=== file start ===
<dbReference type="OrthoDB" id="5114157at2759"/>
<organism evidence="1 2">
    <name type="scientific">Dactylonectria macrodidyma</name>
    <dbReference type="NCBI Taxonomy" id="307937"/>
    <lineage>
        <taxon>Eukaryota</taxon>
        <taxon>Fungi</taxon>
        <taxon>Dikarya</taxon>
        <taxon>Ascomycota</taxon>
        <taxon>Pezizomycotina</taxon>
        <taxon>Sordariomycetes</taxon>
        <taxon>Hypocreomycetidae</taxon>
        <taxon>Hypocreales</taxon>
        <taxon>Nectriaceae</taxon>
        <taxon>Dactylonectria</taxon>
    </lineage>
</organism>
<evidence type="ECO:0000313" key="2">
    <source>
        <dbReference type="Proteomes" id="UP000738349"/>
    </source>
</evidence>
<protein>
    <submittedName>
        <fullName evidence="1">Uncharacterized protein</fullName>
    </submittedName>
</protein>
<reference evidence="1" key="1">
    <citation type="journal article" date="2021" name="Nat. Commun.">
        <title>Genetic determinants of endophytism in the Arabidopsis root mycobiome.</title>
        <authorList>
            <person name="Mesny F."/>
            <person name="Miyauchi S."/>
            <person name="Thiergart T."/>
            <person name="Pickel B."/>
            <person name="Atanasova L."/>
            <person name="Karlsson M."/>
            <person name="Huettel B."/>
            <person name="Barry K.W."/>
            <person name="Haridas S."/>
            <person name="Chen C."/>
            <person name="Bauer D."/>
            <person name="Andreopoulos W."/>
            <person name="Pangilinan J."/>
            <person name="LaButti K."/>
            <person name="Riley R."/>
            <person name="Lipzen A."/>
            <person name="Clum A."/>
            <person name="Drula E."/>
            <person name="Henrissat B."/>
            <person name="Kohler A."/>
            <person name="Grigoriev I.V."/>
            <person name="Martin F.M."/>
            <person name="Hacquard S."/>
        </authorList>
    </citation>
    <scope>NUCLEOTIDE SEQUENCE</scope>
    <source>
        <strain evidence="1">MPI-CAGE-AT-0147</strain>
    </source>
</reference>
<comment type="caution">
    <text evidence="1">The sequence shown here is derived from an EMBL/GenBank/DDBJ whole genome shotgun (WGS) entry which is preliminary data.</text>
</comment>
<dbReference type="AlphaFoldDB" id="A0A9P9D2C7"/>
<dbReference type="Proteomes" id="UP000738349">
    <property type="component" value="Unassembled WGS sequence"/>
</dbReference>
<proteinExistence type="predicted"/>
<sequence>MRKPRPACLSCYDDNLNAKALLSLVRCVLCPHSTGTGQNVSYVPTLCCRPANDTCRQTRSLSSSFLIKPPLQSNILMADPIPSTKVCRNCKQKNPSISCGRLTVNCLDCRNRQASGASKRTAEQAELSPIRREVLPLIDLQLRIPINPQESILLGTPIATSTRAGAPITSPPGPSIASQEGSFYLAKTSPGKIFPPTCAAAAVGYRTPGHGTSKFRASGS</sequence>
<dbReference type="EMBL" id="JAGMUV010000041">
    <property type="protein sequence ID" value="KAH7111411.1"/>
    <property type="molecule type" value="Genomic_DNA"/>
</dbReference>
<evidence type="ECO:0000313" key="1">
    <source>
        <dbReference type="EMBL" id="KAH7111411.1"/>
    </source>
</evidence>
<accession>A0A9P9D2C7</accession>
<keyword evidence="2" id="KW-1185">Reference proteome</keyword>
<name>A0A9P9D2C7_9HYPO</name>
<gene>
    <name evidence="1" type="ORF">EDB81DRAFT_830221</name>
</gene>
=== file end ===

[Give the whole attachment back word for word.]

<dbReference type="OrthoDB" id="5114157at2759"/>
<organism evidence="1 2">
    <name type="scientific">Dactylonectria macrodidyma</name>
    <dbReference type="NCBI Taxonomy" id="307937"/>
    <lineage>
        <taxon>Eukaryota</taxon>
        <taxon>Fungi</taxon>
        <taxon>Dikarya</taxon>
        <taxon>Ascomycota</taxon>
        <taxon>Pezizomycotina</taxon>
        <taxon>Sordariomycetes</taxon>
        <taxon>Hypocreomycetidae</taxon>
        <taxon>Hypocreales</taxon>
        <taxon>Nectriaceae</taxon>
        <taxon>Dactylonectria</taxon>
    </lineage>
</organism>
<evidence type="ECO:0000313" key="2">
    <source>
        <dbReference type="Proteomes" id="UP000738349"/>
    </source>
</evidence>
<protein>
    <submittedName>
        <fullName evidence="1">Uncharacterized protein</fullName>
    </submittedName>
</protein>
<reference evidence="1" key="1">
    <citation type="journal article" date="2021" name="Nat. Commun.">
        <title>Genetic determinants of endophytism in the Arabidopsis root mycobiome.</title>
        <authorList>
            <person name="Mesny F."/>
            <person name="Miyauchi S."/>
            <person name="Thiergart T."/>
            <person name="Pickel B."/>
            <person name="Atanasova L."/>
            <person name="Karlsson M."/>
            <person name="Huettel B."/>
            <person name="Barry K.W."/>
            <person name="Haridas S."/>
            <person name="Chen C."/>
            <person name="Bauer D."/>
            <person name="Andreopoulos W."/>
            <person name="Pangilinan J."/>
            <person name="LaButti K."/>
            <person name="Riley R."/>
            <person name="Lipzen A."/>
            <person name="Clum A."/>
            <person name="Drula E."/>
            <person name="Henrissat B."/>
            <person name="Kohler A."/>
            <person name="Grigoriev I.V."/>
            <person name="Martin F.M."/>
            <person name="Hacquard S."/>
        </authorList>
    </citation>
    <scope>NUCLEOTIDE SEQUENCE</scope>
    <source>
        <strain evidence="1">MPI-CAGE-AT-0147</strain>
    </source>
</reference>
<comment type="caution">
    <text evidence="1">The sequence shown here is derived from an EMBL/GenBank/DDBJ whole genome shotgun (WGS) entry which is preliminary data.</text>
</comment>
<dbReference type="AlphaFoldDB" id="A0A9P9D2C7"/>
<dbReference type="Proteomes" id="UP000738349">
    <property type="component" value="Unassembled WGS sequence"/>
</dbReference>
<proteinExistence type="predicted"/>
<sequence>MRKPRPACLSCYDDNLNAKALLSLVRCVLCPHSTGTGQNVSYVPTLCCRPANDTCRQTRSLSSSFLIKPPLQSNILMADPIPSTKVCRNCKQKNPSISCGRLTVNCLDCRNRQASGASKRTAEQAELSPIRREVLPLIDLQLRIPINPQESILLGTPIATSTRAGAPITSPPGPSIASQEGSFYLAKTSPGKIFPPTCAAAAVGYRTPGHGTSKFRASGS</sequence>
<dbReference type="EMBL" id="JAGMUV010000041">
    <property type="protein sequence ID" value="KAH7111411.1"/>
    <property type="molecule type" value="Genomic_DNA"/>
</dbReference>
<evidence type="ECO:0000313" key="1">
    <source>
        <dbReference type="EMBL" id="KAH7111411.1"/>
    </source>
</evidence>
<accession>A0A9P9D2C7</accession>
<keyword evidence="2" id="KW-1185">Reference proteome</keyword>
<name>A0A9P9D2C7_9HYPO</name>
<gene>
    <name evidence="1" type="ORF">EDB81DRAFT_830221</name>
</gene>